Problematic Social Media Use and Conflict, Social Stress, and Cyber-Victimization Among Early Adolescents

Shongha Kim, Rachel Garthe, Wan Jung Hsieh, Jun Sung Hong

Research output: Contribution to journalArticlepeer-review


An alarming number of early adolescents between the ages of 11 and 14 report experiencing cyber-victimization (i.e., bullying that occurs online or via technology). Although research has demonstrated that spending more time on social media can increase the likelihood of cyber-victimization, less research has examined how adolescents are using social media. For example, the conflicts and problems that can arise from social media use may also increase vulnerability to cyber-victimization. The current study examined this association between problematic social media use and conflict (PSMUC) and cyber-victimization among a sample of early adolescents. Also, guided by the Social Information Processing model, the current study examined the indirect effect of social stress (i.e., feelings of isolation and social exclusion) in the association between PSMUC and cyber-victimization. Adolescents (N = 316) participated during the spring of sixth grade from a large public middle school in the Midwestern United States. Assessments included measures of PSMUC, cyber-victimization, and social stress. Using structural equation modeling, results indicated that PSMUC was associated with higher levels of cyber-victimization via higher levels of social stress. These findings indicate that social stress is an important mechanism to consider in the relationship between PSMUC and cyber-victimization experiences among early adolescents. Implications for prevention and intervention programs, as well as future research directions, are discussed.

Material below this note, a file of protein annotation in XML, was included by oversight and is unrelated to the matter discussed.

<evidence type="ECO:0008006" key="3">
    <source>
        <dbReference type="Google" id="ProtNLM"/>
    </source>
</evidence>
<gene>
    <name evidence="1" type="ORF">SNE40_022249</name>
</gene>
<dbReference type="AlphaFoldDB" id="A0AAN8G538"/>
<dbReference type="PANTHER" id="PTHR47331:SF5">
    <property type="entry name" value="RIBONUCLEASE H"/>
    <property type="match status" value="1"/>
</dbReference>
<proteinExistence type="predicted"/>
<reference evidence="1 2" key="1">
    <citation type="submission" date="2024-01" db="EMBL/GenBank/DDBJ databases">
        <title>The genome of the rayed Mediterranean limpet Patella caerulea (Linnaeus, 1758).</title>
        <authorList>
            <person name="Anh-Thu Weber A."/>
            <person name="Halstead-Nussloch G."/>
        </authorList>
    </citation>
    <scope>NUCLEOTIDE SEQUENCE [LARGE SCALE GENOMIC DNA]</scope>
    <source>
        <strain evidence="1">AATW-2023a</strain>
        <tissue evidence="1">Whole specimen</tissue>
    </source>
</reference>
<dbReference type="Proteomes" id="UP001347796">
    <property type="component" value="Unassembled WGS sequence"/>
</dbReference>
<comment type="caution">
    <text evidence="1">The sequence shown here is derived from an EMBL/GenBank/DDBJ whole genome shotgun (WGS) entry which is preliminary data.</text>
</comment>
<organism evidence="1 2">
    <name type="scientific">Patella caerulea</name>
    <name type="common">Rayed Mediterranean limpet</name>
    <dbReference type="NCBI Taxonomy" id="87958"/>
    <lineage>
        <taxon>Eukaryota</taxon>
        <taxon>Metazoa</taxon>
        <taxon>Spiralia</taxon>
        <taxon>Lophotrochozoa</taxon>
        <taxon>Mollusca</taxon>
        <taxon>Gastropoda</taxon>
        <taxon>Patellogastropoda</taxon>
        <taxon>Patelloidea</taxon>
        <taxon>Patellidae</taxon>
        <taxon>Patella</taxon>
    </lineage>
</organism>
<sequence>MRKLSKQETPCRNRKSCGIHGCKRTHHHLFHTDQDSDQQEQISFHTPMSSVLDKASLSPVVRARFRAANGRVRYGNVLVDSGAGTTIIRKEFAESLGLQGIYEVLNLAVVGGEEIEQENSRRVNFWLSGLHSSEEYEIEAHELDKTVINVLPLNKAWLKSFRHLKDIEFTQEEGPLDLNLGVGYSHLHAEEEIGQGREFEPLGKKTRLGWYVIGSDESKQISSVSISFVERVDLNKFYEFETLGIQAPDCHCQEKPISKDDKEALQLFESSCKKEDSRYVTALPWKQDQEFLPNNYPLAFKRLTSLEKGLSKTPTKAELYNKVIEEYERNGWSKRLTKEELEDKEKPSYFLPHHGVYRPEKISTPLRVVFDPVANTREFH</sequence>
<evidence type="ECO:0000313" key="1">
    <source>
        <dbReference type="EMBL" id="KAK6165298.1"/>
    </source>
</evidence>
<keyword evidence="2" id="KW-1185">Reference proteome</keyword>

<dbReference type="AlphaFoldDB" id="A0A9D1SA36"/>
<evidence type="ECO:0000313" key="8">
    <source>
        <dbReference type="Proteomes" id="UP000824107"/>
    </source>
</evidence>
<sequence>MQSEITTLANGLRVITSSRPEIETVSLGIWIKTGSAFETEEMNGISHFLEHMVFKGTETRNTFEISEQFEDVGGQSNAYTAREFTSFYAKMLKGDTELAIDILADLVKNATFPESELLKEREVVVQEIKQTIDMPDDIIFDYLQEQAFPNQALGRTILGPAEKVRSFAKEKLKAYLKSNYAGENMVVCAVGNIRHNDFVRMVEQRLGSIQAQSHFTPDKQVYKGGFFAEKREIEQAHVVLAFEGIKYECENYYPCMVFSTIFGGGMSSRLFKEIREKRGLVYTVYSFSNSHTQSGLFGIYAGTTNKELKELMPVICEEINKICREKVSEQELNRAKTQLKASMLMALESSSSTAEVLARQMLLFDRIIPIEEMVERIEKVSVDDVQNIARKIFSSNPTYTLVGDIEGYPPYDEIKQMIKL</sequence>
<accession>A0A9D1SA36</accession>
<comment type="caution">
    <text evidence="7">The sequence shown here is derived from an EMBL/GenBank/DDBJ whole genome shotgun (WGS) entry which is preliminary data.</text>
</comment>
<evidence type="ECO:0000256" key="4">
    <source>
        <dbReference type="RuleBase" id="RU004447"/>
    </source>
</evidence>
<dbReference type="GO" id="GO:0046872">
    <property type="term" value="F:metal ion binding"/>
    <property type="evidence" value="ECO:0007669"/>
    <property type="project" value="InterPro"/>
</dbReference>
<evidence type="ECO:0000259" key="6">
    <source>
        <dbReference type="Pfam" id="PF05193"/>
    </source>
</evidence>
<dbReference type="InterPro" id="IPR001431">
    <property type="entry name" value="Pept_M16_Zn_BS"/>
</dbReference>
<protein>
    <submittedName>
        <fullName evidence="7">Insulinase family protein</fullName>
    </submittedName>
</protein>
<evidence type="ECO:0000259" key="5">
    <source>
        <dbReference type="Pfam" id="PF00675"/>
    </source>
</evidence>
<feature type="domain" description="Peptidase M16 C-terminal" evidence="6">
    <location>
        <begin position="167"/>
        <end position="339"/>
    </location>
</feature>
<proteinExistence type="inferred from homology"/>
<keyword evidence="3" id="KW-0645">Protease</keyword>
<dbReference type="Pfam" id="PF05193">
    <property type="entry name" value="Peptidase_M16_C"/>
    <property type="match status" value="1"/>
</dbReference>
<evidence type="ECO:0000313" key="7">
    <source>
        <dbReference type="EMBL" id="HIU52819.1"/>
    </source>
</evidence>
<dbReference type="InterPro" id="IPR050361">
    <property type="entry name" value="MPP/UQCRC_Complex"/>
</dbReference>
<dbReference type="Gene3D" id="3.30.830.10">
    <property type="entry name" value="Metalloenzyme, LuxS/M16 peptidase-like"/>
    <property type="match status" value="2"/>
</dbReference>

Original languageEnglish
Pages (from-to)223-233
Number of pages11
JournalChild and Adolescent Social Work Journal
Issue number2
StatePublished - Apr 2024

Bibliographical note

Publisher Copyright:
© The Author(s), under exclusive licence to Springer Science+Business Media, LLC, part of Springer Nature 2022.


  • Cyber-victimization
  • Early Adolescence
  • Problematic social media use and conflict
  • Social stress


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